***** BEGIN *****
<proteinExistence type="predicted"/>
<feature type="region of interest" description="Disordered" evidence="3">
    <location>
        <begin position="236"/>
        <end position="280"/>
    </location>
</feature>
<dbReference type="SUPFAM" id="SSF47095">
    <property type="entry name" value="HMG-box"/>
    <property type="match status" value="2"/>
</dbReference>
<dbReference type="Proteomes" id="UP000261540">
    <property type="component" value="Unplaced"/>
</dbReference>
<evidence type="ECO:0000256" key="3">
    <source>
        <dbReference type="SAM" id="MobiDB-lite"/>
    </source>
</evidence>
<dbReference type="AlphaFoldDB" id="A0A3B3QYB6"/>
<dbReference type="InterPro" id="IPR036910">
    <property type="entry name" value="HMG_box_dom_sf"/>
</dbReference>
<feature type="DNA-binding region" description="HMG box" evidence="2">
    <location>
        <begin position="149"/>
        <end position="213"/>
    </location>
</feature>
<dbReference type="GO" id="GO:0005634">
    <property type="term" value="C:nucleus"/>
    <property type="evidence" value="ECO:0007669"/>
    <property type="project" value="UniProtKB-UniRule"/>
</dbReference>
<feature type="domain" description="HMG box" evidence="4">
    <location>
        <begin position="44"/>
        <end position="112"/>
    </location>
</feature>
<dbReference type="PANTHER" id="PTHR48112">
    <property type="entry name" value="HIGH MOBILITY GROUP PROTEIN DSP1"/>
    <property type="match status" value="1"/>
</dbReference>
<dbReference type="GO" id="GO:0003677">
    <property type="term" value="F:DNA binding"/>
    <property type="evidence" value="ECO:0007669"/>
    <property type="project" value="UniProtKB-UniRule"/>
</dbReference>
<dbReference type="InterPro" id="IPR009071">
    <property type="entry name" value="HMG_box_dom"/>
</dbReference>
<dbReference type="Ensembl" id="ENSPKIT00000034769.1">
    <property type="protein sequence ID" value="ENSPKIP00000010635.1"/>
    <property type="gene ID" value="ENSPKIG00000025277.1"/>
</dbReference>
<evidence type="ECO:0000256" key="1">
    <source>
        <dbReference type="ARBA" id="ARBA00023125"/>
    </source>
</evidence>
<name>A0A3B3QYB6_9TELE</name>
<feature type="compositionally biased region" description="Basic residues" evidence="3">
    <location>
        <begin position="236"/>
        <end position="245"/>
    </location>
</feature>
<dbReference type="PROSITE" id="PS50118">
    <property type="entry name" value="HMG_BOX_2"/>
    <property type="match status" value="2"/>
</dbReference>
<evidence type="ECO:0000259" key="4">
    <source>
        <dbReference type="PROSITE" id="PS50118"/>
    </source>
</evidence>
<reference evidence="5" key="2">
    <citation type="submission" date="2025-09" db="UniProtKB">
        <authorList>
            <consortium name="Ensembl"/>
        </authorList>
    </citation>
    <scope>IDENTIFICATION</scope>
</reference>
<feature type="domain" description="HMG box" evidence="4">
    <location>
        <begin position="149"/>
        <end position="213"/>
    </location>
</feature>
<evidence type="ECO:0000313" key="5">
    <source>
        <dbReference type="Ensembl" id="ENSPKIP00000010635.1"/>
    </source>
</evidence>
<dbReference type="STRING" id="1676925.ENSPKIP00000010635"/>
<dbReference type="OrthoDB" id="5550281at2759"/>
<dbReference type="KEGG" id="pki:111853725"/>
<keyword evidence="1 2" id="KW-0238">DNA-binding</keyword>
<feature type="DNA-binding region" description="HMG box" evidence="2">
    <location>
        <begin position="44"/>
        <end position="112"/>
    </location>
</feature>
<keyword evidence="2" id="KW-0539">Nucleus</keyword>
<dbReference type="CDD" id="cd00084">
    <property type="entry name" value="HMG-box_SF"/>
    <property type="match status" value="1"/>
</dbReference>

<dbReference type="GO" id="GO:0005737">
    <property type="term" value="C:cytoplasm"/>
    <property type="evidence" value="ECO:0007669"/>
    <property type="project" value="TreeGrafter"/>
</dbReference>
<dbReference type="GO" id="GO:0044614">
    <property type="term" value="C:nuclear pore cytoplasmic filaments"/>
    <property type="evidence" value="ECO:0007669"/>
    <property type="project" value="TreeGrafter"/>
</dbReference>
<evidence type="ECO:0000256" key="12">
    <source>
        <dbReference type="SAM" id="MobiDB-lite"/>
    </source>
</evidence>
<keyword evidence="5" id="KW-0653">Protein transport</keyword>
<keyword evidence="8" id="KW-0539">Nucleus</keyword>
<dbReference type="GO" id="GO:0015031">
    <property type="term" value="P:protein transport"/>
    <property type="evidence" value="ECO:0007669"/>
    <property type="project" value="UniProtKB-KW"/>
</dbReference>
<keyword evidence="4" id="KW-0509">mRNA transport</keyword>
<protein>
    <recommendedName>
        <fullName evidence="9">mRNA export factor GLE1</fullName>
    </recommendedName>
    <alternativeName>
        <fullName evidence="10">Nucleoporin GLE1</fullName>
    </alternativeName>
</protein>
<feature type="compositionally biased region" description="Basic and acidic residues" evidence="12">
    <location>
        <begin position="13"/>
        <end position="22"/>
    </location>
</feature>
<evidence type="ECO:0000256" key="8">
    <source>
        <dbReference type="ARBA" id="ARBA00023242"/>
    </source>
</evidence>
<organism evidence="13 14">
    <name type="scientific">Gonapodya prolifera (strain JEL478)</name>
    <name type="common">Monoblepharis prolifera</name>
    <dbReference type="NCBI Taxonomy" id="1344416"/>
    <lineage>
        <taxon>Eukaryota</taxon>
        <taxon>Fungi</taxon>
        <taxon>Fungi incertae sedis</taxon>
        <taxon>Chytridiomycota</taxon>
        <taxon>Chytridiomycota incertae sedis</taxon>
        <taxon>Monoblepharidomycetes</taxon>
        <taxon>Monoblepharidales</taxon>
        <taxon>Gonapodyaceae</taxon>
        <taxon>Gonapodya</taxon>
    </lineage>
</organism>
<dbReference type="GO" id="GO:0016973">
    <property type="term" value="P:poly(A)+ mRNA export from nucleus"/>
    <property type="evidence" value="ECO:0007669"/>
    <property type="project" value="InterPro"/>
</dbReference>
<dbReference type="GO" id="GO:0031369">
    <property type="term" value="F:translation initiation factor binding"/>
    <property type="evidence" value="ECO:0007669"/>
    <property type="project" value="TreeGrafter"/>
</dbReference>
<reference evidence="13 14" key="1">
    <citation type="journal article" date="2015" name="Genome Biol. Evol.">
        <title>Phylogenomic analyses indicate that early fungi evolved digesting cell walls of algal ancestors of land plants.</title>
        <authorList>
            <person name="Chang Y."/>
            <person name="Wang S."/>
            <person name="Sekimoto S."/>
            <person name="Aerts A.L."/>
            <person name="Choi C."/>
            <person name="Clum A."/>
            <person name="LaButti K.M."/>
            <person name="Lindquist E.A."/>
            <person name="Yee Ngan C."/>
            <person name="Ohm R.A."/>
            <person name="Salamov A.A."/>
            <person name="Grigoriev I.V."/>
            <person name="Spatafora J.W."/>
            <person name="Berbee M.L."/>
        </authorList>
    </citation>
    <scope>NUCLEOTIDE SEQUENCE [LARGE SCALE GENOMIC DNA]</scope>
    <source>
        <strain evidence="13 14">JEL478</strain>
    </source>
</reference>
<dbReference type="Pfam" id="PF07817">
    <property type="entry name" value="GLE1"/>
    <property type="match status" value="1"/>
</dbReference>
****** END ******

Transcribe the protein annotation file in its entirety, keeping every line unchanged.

<proteinExistence type="predicted"/>
<feature type="region of interest" description="Disordered" evidence="3">
    <location>
        <begin position="236"/>
        <end position="280"/>
    </location>
</feature>
<dbReference type="SUPFAM" id="SSF47095">
    <property type="entry name" value="HMG-box"/>
    <property type="match status" value="2"/>
</dbReference>
<dbReference type="Proteomes" id="UP000261540">
    <property type="component" value="Unplaced"/>
</dbReference>
<evidence type="ECO:0000256" key="3">
    <source>
        <dbReference type="SAM" id="MobiDB-lite"/>
    </source>
</evidence>
<dbReference type="AlphaFoldDB" id="A0A3B3QYB6"/>
<dbReference type="InterPro" id="IPR036910">
    <property type="entry name" value="HMG_box_dom_sf"/>
</dbReference>
<feature type="DNA-binding region" description="HMG box" evidence="2">
    <location>
        <begin position="149"/>
        <end position="213"/>
    </location>
</feature>
<dbReference type="GO" id="GO:0005634">
    <property type="term" value="C:nucleus"/>
    <property type="evidence" value="ECO:0007669"/>
    <property type="project" value="UniProtKB-UniRule"/>
</dbReference>
<feature type="domain" description="HMG box" evidence="4">
    <location>
        <begin position="44"/>
        <end position="112"/>
    </location>
</feature>
<dbReference type="PANTHER" id="PTHR48112">
    <property type="entry name" value="HIGH MOBILITY GROUP PROTEIN DSP1"/>
    <property type="match status" value="1"/>
</dbReference>
<dbReference type="GO" id="GO:0003677">
    <property type="term" value="F:DNA binding"/>
    <property type="evidence" value="ECO:0007669"/>
    <property type="project" value="UniProtKB-UniRule"/>
</dbReference>
<dbReference type="InterPro" id="IPR009071">
    <property type="entry name" value="HMG_box_dom"/>
</dbReference>
<dbReference type="Ensembl" id="ENSPKIT00000034769.1">
    <property type="protein sequence ID" value="ENSPKIP00000010635.1"/>
    <property type="gene ID" value="ENSPKIG00000025277.1"/>
</dbReference>
<evidence type="ECO:0000256" key="1">
    <source>
        <dbReference type="ARBA" id="ARBA00023125"/>
    </source>
</evidence>
<name>A0A3B3QYB6_9TELE</name>
<feature type="compositionally biased region" description="Basic residues" evidence="3">
    <location>
        <begin position="236"/>
        <end position="245"/>
    </location>
</feature>
<dbReference type="PROSITE" id="PS50118">
    <property type="entry name" value="HMG_BOX_2"/>
    <property type="match status" value="2"/>
</dbReference>
<evidence type="ECO:0000259" key="4">
    <source>
        <dbReference type="PROSITE" id="PS50118"/>
    </source>
</evidence>
<reference evidence="5" key="2">
    <citation type="submission" date="2025-09" db="UniProtKB">
        <authorList>
            <consortium name="Ensembl"/>
        </authorList>
    </citation>
    <scope>IDENTIFICATION</scope>
</reference>
<feature type="domain" description="HMG box" evidence="4">
    <location>
        <begin position="149"/>
        <end position="213"/>
    </location>
</feature>
<evidence type="ECO:0000313" key="5">
    <source>
        <dbReference type="Ensembl" id="ENSPKIP00000010635.1"/>
    </source>
</evidence>
<dbReference type="STRING" id="1676925.ENSPKIP00000010635"/>
<dbReference type="OrthoDB" id="5550281at2759"/>
<dbReference type="KEGG" id="pki:111853725"/>
<keyword evidence="1 2" id="KW-0238">DNA-binding</keyword>
<feature type="DNA-binding region" description="HMG box" evidence="2">
    <location>
        <begin position="44"/>
        <end position="112"/>
    </location>
</feature>
<keyword evidence="2" id="KW-0539">Nucleus</keyword>
<dbReference type="CDD" id="cd00084">
    <property type="entry name" value="HMG-box_SF"/>
    <property type="match status" value="1"/>
</dbReference>

<dbReference type="GO" id="GO:0005737">
    <property type="term" value="C:cytoplasm"/>
    <property type="evidence" value="ECO:0007669"/>
    <property type="project" value="TreeGrafter"/>
</dbReference>
<dbReference type="GO" id="GO:0044614">
    <property type="term" value="C:nuclear pore cytoplasmic filaments"/>
    <property type="evidence" value="ECO:0007669"/>
    <property type="project" value="TreeGrafter"/>
</dbReference>
<evidence type="ECO:0000256" key="12">
    <source>
        <dbReference type="SAM" id="MobiDB-lite"/>
    </source>
</evidence>
<keyword evidence="5" id="KW-0653">Protein transport</keyword>
<keyword evidence="8" id="KW-0539">Nucleus</keyword>
<dbReference type="GO" id="GO:0015031">
    <property type="term" value="P:protein transport"/>
    <property type="evidence" value="ECO:0007669"/>
    <property type="project" value="UniProtKB-KW"/>
</dbReference>
<keyword evidence="4" id="KW-0509">mRNA transport</keyword>
<protein>
    <recommendedName>
        <fullName evidence="9">mRNA export factor GLE1</fullName>
    </recommendedName>
    <alternativeName>
        <fullName evidence="10">Nucleoporin GLE1</fullName>
    </alternativeName>
</protein>
<feature type="compositionally biased region" description="Basic and acidic residues" evidence="12">
    <location>
        <begin position="13"/>
        <end position="22"/>
    </location>
</feature>
<evidence type="ECO:0000256" key="8">
    <source>
        <dbReference type="ARBA" id="ARBA00023242"/>
    </source>
</evidence>
<organism evidence="13 14">
    <name type="scientific">Gonapodya prolifera (strain JEL478)</name>
    <name type="common">Monoblepharis prolifera</name>
    <dbReference type="NCBI Taxonomy" id="1344416"/>
    <lineage>
        <taxon>Eukaryota</taxon>
        <taxon>Fungi</taxon>
        <taxon>Fungi incertae sedis</taxon>
        <taxon>Chytridiomycota</taxon>
        <taxon>Chytridiomycota incertae sedis</taxon>
        <taxon>Monoblepharidomycetes</taxon>
        <taxon>Monoblepharidales</taxon>
        <taxon>Gonapodyaceae</taxon>
        <taxon>Gonapodya</taxon>
    </lineage>
</organism>
<dbReference type="GO" id="GO:0016973">
    <property type="term" value="P:poly(A)+ mRNA export from nucleus"/>
    <property type="evidence" value="ECO:0007669"/>
    <property type="project" value="InterPro"/>
</dbReference>
<dbReference type="GO" id="GO:0031369">
    <property type="term" value="F:translation initiation factor binding"/>
    <property type="evidence" value="ECO:0007669"/>
    <property type="project" value="TreeGrafter"/>
</dbReference>
<reference evidence="13 14" key="1">
    <citation type="journal article" date="2015" name="Genome Biol. Evol.">
        <title>Phylogenomic analyses indicate that early fungi evolved digesting cell walls of algal ancestors of land plants.</title>
        <authorList>
            <person name="Chang Y."/>
            <person name="Wang S."/>
            <person name="Sekimoto S."/>
            <person name="Aerts A.L."/>
            <person name="Choi C."/>
            <person name="Clum A."/>
            <person name="LaButti K.M."/>
            <person name="Lindquist E.A."/>
            <person name="Yee Ngan C."/>
            <person name="Ohm R.A."/>
            <person name="Salamov A.A."/>
            <person name="Grigoriev I.V."/>
            <person name="Spatafora J.W."/>
            <person name="Berbee M.L."/>
        </authorList>
    </citation>
    <scope>NUCLEOTIDE SEQUENCE [LARGE SCALE GENOMIC DNA]</scope>
    <source>
        <strain evidence="13 14">JEL478</strain>
    </source>
</reference>
<dbReference type="Pfam" id="PF07817">
    <property type="entry name" value="GLE1"/>
    <property type="match status" value="1"/>
</dbReference>